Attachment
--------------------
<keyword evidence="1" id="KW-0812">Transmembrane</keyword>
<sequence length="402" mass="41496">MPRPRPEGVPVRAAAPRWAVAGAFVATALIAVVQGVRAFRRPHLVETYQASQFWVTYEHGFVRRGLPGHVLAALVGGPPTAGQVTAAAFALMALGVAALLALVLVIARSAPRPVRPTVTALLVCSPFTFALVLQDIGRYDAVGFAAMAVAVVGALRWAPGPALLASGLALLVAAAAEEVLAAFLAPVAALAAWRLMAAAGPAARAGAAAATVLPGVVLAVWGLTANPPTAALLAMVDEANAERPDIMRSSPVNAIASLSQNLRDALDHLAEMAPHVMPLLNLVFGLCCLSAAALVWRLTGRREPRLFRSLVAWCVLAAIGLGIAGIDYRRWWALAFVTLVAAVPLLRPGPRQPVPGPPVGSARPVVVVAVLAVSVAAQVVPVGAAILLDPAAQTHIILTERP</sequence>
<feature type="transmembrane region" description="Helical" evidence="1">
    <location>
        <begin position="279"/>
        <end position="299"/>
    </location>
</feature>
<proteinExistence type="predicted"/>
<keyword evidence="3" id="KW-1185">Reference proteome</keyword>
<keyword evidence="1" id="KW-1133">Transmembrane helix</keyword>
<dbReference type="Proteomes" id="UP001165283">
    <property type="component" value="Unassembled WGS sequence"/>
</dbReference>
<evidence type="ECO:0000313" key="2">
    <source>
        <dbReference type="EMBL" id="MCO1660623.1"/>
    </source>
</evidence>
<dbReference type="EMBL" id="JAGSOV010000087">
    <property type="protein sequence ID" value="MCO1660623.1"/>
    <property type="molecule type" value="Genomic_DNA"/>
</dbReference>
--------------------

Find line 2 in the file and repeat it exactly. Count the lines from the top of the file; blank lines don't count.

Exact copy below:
<sequence length="402" mass="41496">MPRPRPEGVPVRAAAPRWAVAGAFVATALIAVVQGVRAFRRPHLVETYQASQFWVTYEHGFVRRGLPGHVLAALVGGPPTAGQVTAAAFALMALGVAALLALVLVIARSAPRPVRPTVTALLVCSPFTFALVLQDIGRYDAVGFAAMAVAVVGALRWAPGPALLASGLALLVAAAAEEVLAAFLAPVAALAAWRLMAAAGPAARAGAAAATVLPGVVLAVWGLTANPPTAALLAMVDEANAERPDIMRSSPVNAIASLSQNLRDALDHLAEMAPHVMPLLNLVFGLCCLSAAALVWRLTGRREPRLFRSLVAWCVLAAIGLGIAGIDYRRWWALAFVTLVAAVPLLRPGPRQPVPGPPVGSARPVVVVAVLAVSVAAQVVPVGAAILLDPAAQTHIILTERP</sequence>